Depressed, he fled east, to the steppes behind the Mountains of M’Hand. He found his thoughts trending darkly. Had he any real reason to live? He rehearsed all the old arguments. Then one night, in a gloomy ravine beside a small creek, with the steppe wind moaning through scrawny trees overhead, he took strange instruments from his saddlebags, drew pentagrams, burned incense, sang spells, and performed a powerful divination. Demons added their voices to the mourning of the wind. Familiars of devils came and went, smoke things half-seen. Before dawn, he had had a shadowy look down the river of time.

There were two women waiting somewhere, if he could but endure. It would be a wait of centuries, and the divination had been extraordinarily cloudy. One he would use, one he would love. His love waited in a time of flux, when extraordinary powers would be malignly dipping envenomed fingers into the affairs of men. The necromancy couldn’t be clarified. Forces Varthlokkur thought of as the Fates and Norns would be squabbling amongst themselves.

Yet he elected to live, to pursue this love-destiny. The Fates, he felt, had commanded him.

Somehow, somewhere (perhaps from the Tervola or Princes Thaumaturge of the Dread Empire), he had acquired an unshakable conviction that the Fates controlled his destiny. A collateral portion of his divination troubled him deeply. Mourning Ilkazar, he had sworn never again to use the Power for destruction. The divination said that he would, during the coming age of confusion. That saddened him. Varthlokkur stared into his fire, lost in contemplation. He had gained command of all sorceries while in Shinsan. Spells had been put upon him. At what cost? He couldn’t remember. His selective amnesia disturbed and frightened him. He had become ageless, though not immortal. He would die someday, when the Fates willed, but he need never age. He could reverse his aging when he wanted, to the lower limit of the age he had been when the spells were cast.

He let himself grow old. The old were revered and well-treated. Alone as few men had ever been alone, he cherished even such inconsequential kindnesses as he garnered this way.

He found the proverbs “No man is an island” and “Man lives not by bread alone” uncomfortably true.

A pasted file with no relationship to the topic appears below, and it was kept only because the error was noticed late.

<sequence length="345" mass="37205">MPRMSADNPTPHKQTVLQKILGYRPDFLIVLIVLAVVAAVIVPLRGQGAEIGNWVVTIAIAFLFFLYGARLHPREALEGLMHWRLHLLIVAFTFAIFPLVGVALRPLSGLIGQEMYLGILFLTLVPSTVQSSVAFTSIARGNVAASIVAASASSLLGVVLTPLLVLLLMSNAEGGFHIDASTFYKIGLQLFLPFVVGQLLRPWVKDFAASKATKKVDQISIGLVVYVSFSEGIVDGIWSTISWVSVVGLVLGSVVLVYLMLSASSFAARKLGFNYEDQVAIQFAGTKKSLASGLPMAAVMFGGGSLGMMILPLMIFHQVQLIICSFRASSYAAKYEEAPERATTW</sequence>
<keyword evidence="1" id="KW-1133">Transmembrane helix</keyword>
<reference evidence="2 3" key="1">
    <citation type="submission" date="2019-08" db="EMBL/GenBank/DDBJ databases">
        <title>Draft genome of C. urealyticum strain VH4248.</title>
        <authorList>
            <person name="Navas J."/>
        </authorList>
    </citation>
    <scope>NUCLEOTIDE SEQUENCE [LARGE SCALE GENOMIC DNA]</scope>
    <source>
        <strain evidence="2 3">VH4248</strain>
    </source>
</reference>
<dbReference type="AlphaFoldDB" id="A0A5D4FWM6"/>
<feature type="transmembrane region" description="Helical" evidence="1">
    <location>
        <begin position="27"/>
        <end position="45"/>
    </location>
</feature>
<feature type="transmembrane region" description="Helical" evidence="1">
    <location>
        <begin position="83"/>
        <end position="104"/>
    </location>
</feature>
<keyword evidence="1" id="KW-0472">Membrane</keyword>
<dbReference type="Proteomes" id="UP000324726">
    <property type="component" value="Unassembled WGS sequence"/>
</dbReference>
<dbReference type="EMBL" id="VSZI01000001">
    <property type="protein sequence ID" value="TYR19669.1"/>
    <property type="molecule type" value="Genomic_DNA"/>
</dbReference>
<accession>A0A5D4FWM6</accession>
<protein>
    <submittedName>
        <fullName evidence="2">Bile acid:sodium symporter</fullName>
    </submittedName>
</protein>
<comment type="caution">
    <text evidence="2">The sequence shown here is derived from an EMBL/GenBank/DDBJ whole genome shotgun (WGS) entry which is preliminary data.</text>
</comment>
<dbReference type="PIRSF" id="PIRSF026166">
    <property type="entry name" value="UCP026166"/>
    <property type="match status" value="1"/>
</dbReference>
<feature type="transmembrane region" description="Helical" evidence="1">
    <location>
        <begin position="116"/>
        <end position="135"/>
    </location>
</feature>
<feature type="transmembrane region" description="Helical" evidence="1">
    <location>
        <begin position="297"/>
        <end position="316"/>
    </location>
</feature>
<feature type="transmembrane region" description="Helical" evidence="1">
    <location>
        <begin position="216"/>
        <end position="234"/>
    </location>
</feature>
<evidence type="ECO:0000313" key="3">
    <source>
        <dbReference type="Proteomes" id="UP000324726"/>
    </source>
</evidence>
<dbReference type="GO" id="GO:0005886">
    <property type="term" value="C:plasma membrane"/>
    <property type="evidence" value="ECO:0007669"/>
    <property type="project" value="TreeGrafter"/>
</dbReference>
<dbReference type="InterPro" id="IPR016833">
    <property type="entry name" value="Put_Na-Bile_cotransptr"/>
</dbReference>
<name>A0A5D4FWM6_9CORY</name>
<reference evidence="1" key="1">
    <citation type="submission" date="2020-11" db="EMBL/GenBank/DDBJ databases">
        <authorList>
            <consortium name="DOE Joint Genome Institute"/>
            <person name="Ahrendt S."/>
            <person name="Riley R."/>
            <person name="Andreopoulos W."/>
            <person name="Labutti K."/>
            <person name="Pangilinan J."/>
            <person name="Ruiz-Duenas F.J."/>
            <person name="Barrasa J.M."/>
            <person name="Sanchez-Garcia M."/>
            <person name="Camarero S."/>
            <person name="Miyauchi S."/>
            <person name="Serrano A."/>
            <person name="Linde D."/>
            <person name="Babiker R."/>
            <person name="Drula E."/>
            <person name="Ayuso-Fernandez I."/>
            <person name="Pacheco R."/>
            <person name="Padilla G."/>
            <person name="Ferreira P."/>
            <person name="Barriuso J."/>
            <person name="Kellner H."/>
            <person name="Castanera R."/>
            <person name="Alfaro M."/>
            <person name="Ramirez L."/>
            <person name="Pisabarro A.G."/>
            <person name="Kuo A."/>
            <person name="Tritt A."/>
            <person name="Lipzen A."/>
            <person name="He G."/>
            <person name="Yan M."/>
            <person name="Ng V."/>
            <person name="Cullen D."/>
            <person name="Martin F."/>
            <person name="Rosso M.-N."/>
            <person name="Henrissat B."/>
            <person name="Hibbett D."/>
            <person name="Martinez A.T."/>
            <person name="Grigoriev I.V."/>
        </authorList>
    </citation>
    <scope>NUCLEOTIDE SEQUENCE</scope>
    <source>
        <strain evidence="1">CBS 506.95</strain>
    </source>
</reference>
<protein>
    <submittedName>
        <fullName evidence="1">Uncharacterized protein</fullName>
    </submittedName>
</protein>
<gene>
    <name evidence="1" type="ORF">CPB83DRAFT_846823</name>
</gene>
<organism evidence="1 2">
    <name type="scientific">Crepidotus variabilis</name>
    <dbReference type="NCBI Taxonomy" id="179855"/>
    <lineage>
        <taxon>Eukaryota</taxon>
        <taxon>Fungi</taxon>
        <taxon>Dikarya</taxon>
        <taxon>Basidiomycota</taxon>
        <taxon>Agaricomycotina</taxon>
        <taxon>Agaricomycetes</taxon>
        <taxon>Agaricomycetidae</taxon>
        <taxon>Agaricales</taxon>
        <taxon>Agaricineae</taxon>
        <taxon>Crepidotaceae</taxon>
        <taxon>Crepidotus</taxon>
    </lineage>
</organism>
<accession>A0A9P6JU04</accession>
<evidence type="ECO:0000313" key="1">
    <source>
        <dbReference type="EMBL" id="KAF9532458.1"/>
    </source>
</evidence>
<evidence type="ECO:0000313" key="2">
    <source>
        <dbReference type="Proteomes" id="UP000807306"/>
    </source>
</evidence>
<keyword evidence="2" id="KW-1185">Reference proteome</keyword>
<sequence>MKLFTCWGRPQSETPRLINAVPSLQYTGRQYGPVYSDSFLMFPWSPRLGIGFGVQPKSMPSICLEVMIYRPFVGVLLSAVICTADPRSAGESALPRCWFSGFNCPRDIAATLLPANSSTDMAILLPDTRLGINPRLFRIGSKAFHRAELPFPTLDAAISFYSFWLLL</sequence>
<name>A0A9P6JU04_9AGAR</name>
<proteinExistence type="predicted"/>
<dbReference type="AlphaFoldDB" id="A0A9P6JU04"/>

Alone. So alone. Could he not find just one friend?

For a time he played shaman to a nomad tribe on the steppe. It was a comedown, but a position for which he was grateful. He couldn’t renounce the Power completely. Because he needed to be needed, he deluded himself with the belief that the tribesmen loved him. He still didn’t understand human nature. The tribe went to war. Its chieftains became righteously indignant when he refused to use the Power on their behalf. Nor did he employ more than the minimum necessary to insure his survival when they turned upon him.

He wandered again, through the basin of the Roë, amongst the oldest cities of Man. He saw nothing to elevate his opinion of his own species. He wished the time-river would roll faster. She waited somewhere downstream.

There was an old road running east from Iwa Skolovda, one that seemed to lead nowhere. Periodically, the Kings of Iwa Skolovda sent colonists along it into East Heatherland and Shara, where they were supposed to supplant the savages through stubbornness and numbers, winning new territories for the Crown. Such movements were invariably devoured by the barbarians.

The road was wide and well-paved near the city, but after a dozen leagues, once it no longer served to bring produce from the countryside, it soon degenerated into a path. One spring day, two hundred years after the fall of Ilkazar, Varthlokkur followed that road, a sad old man who hadn’t yet found a thing to make living worthwhile. But recently he’d encountered an interesting legend. It concerned a remote castle of unknown origins, and an immortal of equally nebulous background. Both waited at the end of this road, in that knot of tremendous mountains called the Dragon’s Teeth. Both, Varthlokkur had divined, could become an inextricable part of his fate.